St. Paul developer withdraws "Bridges" projectby Marisa Helms, Minnesota Public Radio
Jerry Trooien, the St. Paul developer who hopes to build a massive retail and residential project on the Mississippi River, has withdrawn his application to rezone the area.
Trooien says he believes it's the best way to quell the controversy the project has created. The move is seen as a victory for city officials and neighborhood groups who have raised concerns about the plan.
St. Paul, Minn. — Trooien's vision is styled as an Italian village on the Mississippi. The Bridges proposal includes 1,200 residential units, and about 365,000 square feet of retail space, but also a theme park, movie theater, and a 32-story Westin Hotel.
"We believe the Bridges plan beautifies and enhances the river. It makes the river more intimate by framing the river properly. And the second thing it does is brings the center, making it more the center of the city rather than the back door of the city," Trooien said.
But many vocal opponents don't share Trooien's vision. They say the developer's current site plan doesn't conform to city policy for the riverfront which doesn't allow buildings higher than five stories. Also, the Bridges would have more than 2,000 parking spaces, fueling concerns about increased traffic congestion in the area.
And critics recently found support at the city. St. Paul's planning commission rejected Trooien's application to rezone the area and remove building height restrictions.
The commission's decision made prospects dim for the zoning application at the City Council, which has the final decision.
Trooien denies he withdrew the application because of the lack of political support. He says people shouldn't read too much into his decision. He says the main point is he's willing to sit down with his critics.
"I'm an excrutiatingly good listener," he said on Wednesday. "I'm not afraid to listen again to any and all viewpoints about the best way to develop the riverfront. We'll have at it again. Hallelujah! And it's with that openness that we go into it."
Trooien also says nobody should expect he's going to rip up his plans and start over. He says this wrinkle won't effect his agreements with retail partners. And he continues to reserve condominiums with buyers, although nothing is set until he receives city approval.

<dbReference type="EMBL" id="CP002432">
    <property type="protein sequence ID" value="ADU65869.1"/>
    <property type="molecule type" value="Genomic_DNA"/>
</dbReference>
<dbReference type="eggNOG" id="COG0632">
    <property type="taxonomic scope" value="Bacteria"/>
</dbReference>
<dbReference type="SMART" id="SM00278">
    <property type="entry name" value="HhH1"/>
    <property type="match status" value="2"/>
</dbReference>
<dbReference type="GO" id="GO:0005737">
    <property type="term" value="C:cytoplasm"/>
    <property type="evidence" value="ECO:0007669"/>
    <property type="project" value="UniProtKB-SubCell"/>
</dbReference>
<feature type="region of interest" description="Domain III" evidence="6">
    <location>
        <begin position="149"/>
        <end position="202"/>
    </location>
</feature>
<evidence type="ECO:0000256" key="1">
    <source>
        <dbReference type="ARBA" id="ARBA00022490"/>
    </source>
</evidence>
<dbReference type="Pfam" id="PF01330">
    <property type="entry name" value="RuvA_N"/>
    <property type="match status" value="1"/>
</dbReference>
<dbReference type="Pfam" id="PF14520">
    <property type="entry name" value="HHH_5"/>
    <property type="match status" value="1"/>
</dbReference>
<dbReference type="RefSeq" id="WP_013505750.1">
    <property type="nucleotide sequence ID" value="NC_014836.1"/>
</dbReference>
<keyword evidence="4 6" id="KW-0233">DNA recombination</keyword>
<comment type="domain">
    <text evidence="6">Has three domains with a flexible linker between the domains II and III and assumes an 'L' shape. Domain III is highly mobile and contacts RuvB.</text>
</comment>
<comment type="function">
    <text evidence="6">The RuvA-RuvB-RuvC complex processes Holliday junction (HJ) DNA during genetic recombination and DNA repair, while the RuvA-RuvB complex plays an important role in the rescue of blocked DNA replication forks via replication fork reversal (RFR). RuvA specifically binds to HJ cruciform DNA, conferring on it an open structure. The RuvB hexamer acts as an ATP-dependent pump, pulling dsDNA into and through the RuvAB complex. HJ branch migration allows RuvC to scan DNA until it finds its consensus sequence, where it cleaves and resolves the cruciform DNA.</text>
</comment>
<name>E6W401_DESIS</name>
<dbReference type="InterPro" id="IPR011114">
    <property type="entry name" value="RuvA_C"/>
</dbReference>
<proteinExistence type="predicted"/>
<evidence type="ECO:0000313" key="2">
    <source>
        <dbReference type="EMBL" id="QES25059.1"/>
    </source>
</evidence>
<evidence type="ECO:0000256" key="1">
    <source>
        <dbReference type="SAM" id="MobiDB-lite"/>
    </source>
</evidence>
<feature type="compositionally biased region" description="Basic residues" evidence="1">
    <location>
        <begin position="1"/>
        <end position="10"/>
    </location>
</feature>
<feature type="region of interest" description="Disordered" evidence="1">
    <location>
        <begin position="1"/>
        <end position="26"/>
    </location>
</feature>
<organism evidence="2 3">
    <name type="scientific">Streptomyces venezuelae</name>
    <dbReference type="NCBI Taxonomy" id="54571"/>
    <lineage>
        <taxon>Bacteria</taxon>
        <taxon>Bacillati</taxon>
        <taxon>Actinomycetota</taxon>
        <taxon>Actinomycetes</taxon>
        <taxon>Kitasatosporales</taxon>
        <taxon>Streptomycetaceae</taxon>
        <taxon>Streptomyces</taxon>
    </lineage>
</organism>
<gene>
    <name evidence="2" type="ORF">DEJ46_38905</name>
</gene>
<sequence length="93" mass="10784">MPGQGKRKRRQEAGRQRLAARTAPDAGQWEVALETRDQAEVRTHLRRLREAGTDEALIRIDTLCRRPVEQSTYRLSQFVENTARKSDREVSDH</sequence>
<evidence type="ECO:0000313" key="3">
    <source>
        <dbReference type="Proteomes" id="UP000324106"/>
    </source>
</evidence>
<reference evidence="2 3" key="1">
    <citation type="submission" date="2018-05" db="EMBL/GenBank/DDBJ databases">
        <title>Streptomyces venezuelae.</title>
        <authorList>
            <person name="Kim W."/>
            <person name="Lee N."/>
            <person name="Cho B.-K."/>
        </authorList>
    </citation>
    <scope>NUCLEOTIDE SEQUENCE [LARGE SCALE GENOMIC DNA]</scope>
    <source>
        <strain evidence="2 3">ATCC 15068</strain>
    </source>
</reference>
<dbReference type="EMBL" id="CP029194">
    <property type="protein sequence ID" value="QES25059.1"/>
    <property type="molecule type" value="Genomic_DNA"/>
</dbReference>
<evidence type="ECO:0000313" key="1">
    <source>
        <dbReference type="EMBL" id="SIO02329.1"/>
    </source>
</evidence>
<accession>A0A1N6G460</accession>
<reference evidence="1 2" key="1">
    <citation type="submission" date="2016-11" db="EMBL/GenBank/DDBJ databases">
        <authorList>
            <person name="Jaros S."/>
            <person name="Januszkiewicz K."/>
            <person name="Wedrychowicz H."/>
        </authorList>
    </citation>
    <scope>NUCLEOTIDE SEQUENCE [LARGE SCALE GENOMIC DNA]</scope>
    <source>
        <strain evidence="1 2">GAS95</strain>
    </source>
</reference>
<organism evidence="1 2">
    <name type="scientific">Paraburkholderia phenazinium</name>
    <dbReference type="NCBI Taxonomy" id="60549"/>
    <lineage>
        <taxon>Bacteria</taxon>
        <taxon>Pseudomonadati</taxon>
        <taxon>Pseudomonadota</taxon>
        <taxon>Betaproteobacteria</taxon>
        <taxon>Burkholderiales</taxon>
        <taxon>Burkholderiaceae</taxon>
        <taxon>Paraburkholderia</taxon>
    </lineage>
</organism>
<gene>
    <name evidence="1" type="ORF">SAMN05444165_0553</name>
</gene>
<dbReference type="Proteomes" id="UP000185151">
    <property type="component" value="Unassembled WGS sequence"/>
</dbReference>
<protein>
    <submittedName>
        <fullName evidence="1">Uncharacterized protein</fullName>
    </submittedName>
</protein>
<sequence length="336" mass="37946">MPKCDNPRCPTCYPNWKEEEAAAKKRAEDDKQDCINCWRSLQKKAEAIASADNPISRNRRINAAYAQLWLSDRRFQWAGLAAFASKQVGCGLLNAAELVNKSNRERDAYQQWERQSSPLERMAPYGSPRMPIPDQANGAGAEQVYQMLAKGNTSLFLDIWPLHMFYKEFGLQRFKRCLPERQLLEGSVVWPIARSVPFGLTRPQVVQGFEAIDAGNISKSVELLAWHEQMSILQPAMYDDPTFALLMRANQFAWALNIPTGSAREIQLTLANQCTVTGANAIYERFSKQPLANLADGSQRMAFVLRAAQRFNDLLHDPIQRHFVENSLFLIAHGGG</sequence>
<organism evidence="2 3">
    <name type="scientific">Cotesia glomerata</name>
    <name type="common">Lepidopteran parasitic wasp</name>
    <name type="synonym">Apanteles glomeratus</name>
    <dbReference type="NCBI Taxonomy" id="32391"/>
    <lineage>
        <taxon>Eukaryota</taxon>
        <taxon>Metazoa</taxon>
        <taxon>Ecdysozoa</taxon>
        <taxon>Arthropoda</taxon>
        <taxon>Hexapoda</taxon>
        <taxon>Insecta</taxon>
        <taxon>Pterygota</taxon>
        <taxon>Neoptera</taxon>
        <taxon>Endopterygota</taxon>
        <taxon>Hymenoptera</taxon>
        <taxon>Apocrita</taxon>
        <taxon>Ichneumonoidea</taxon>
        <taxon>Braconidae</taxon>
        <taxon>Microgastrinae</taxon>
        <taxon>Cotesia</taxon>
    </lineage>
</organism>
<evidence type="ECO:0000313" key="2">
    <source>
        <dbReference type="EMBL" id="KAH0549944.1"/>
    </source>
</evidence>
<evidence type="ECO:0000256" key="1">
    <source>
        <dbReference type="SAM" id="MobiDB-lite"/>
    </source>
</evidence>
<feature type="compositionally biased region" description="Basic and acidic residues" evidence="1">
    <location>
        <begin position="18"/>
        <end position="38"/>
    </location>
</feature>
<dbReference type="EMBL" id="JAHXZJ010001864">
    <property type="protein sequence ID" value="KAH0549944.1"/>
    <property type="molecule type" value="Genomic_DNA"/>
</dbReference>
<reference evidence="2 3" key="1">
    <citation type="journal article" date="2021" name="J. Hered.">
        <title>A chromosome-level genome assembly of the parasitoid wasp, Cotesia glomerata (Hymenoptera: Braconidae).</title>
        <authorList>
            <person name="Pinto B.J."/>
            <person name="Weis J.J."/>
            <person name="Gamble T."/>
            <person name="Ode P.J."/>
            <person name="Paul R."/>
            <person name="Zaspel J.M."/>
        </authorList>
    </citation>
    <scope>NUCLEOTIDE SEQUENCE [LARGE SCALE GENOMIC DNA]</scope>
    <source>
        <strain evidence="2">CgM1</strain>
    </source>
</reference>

St. Paul Mayor Chris Coleman has always applauded Trooien's big vision for the river and his enthusiasm. But Trooien's acrimonious relationship with several community groups has cost him the support of St. Paul Mayor Chris Coleman. Coleman hailed Trooien's decision to withdraw his zoning application and collaborate with the community.
"I am very anxious to sit down and work with the developer, work with the community, bring all people to the table to make this vision happen, and to do it in a way that does St. Paul proud. That protects the financial interests of the city of St. Paul, but also protects the broader interest of the fact that the Mississippi River is the lifeblood of this city," Coleman said.
Neighborhood and environmental groups also welcomed Trooien's change in direction.
Carlos Garcia Velasco of the West Side Citizens Organization says he's glad the city is endorsing and supporting this new collaborative approach.
"What they're encouraging is something that we've been willing to do all along to sit as a stakeholder, but in a genuine process. Not being pitched a proposal but saying, hey what are we thinking and how will our feedback help influence what the final finished development looks like," Velasco said.
Velasco and others who have been the thorn in Trooien's side over the Bridges consider this latest step as a victory. All parties say they want to see development on the river, it's just a matter of how to do it.
It's not clear when Trooien will bring a new plan for city officials to consider.
- All Things Considered, 11/01/2006, 5:19 p.m.